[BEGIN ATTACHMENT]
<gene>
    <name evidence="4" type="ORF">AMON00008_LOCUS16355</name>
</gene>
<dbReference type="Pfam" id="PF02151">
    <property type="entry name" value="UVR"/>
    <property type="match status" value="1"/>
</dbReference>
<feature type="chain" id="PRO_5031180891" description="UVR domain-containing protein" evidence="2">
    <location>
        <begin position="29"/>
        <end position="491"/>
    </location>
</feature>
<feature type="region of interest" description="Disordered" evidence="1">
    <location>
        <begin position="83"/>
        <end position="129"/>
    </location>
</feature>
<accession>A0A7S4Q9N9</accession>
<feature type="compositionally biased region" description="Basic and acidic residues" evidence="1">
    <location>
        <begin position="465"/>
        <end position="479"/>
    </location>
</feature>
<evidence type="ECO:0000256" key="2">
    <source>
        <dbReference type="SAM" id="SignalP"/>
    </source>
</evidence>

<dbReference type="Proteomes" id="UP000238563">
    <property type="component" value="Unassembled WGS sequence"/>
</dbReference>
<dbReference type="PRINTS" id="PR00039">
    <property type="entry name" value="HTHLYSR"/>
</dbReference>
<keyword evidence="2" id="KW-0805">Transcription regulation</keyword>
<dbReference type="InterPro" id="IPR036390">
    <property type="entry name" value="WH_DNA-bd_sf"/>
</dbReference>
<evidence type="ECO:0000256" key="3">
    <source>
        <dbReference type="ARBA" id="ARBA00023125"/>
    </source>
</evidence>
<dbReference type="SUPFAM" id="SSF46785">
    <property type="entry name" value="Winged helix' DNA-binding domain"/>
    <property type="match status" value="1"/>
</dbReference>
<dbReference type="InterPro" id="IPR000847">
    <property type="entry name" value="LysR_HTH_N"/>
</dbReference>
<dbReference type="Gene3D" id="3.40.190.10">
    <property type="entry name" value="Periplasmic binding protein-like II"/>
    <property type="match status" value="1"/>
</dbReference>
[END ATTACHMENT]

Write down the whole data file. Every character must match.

<gene>
    <name evidence="4" type="ORF">AMON00008_LOCUS16355</name>
</gene>
<dbReference type="Pfam" id="PF02151">
    <property type="entry name" value="UVR"/>
    <property type="match status" value="1"/>
</dbReference>
<feature type="chain" id="PRO_5031180891" description="UVR domain-containing protein" evidence="2">
    <location>
        <begin position="29"/>
        <end position="491"/>
    </location>
</feature>
<feature type="region of interest" description="Disordered" evidence="1">
    <location>
        <begin position="83"/>
        <end position="129"/>
    </location>
</feature>
<accession>A0A7S4Q9N9</accession>
<feature type="compositionally biased region" description="Basic and acidic residues" evidence="1">
    <location>
        <begin position="465"/>
        <end position="479"/>
    </location>
</feature>
<evidence type="ECO:0000256" key="2">
    <source>
        <dbReference type="SAM" id="SignalP"/>
    </source>
</evidence>

<dbReference type="Proteomes" id="UP000238563">
    <property type="component" value="Unassembled WGS sequence"/>
</dbReference>
<dbReference type="PRINTS" id="PR00039">
    <property type="entry name" value="HTHLYSR"/>
</dbReference>
<keyword evidence="2" id="KW-0805">Transcription regulation</keyword>
<dbReference type="InterPro" id="IPR036390">
    <property type="entry name" value="WH_DNA-bd_sf"/>
</dbReference>
<evidence type="ECO:0000256" key="3">
    <source>
        <dbReference type="ARBA" id="ARBA00023125"/>
    </source>
</evidence>
<dbReference type="SUPFAM" id="SSF46785">
    <property type="entry name" value="Winged helix' DNA-binding domain"/>
    <property type="match status" value="1"/>
</dbReference>
<dbReference type="InterPro" id="IPR000847">
    <property type="entry name" value="LysR_HTH_N"/>
</dbReference>
<dbReference type="Gene3D" id="3.40.190.10">
    <property type="entry name" value="Periplasmic binding protein-like II"/>
    <property type="match status" value="1"/>
</dbReference>